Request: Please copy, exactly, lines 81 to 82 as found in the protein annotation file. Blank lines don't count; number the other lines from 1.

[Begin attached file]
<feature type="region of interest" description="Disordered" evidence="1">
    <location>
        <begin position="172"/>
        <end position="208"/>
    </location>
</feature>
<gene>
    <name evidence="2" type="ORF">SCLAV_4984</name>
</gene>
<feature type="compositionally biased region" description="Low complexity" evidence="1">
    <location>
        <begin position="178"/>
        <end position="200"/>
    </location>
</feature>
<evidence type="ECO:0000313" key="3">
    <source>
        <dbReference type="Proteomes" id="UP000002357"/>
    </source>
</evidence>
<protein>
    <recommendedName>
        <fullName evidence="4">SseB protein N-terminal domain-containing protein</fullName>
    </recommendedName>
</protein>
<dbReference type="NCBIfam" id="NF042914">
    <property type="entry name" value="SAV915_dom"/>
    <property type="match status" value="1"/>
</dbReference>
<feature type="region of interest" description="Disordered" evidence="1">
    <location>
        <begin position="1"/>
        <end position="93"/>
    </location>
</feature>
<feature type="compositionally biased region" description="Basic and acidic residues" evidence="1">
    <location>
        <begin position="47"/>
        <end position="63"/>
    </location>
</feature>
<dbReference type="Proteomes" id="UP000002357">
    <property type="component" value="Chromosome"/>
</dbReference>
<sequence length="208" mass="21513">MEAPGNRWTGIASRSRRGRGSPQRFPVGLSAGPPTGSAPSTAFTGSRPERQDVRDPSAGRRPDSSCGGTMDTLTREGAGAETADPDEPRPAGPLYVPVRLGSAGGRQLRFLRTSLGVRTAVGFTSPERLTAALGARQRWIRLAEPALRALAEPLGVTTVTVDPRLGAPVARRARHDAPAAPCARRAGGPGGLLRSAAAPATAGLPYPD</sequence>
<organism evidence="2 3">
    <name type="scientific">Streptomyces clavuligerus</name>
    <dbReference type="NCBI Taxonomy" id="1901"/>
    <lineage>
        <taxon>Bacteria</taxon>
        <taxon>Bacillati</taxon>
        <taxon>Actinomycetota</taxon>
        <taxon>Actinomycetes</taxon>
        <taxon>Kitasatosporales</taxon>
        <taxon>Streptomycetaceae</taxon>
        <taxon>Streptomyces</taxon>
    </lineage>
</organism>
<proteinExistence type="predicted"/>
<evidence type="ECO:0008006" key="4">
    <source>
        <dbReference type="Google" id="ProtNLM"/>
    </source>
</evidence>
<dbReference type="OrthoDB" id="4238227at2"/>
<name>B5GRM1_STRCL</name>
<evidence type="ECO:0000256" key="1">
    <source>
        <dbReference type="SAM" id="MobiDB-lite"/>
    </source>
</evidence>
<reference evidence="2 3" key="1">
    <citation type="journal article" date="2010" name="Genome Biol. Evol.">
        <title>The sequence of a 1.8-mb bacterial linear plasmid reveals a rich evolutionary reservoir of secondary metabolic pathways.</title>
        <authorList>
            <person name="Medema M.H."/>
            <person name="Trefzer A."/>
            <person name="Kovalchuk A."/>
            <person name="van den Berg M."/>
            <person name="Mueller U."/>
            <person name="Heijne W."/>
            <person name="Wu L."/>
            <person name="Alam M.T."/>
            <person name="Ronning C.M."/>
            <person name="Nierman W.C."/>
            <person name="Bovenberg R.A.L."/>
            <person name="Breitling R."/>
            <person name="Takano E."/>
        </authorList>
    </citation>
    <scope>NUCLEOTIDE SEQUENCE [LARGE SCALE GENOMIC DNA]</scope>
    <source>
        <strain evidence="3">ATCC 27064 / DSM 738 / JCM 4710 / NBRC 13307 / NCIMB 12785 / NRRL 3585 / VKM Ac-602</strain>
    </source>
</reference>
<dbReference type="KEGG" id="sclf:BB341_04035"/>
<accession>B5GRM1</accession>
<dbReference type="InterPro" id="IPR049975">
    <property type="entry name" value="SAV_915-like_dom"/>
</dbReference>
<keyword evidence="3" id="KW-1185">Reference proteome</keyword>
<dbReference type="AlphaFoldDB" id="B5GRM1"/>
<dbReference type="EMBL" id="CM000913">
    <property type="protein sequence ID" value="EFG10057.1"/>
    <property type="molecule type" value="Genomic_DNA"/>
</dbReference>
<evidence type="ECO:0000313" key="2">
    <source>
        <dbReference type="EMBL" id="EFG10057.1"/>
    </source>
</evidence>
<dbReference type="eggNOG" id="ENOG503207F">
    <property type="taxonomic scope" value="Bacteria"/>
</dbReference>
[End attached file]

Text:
            <person name="Heijne W."/>
            <person name="Wu L."/>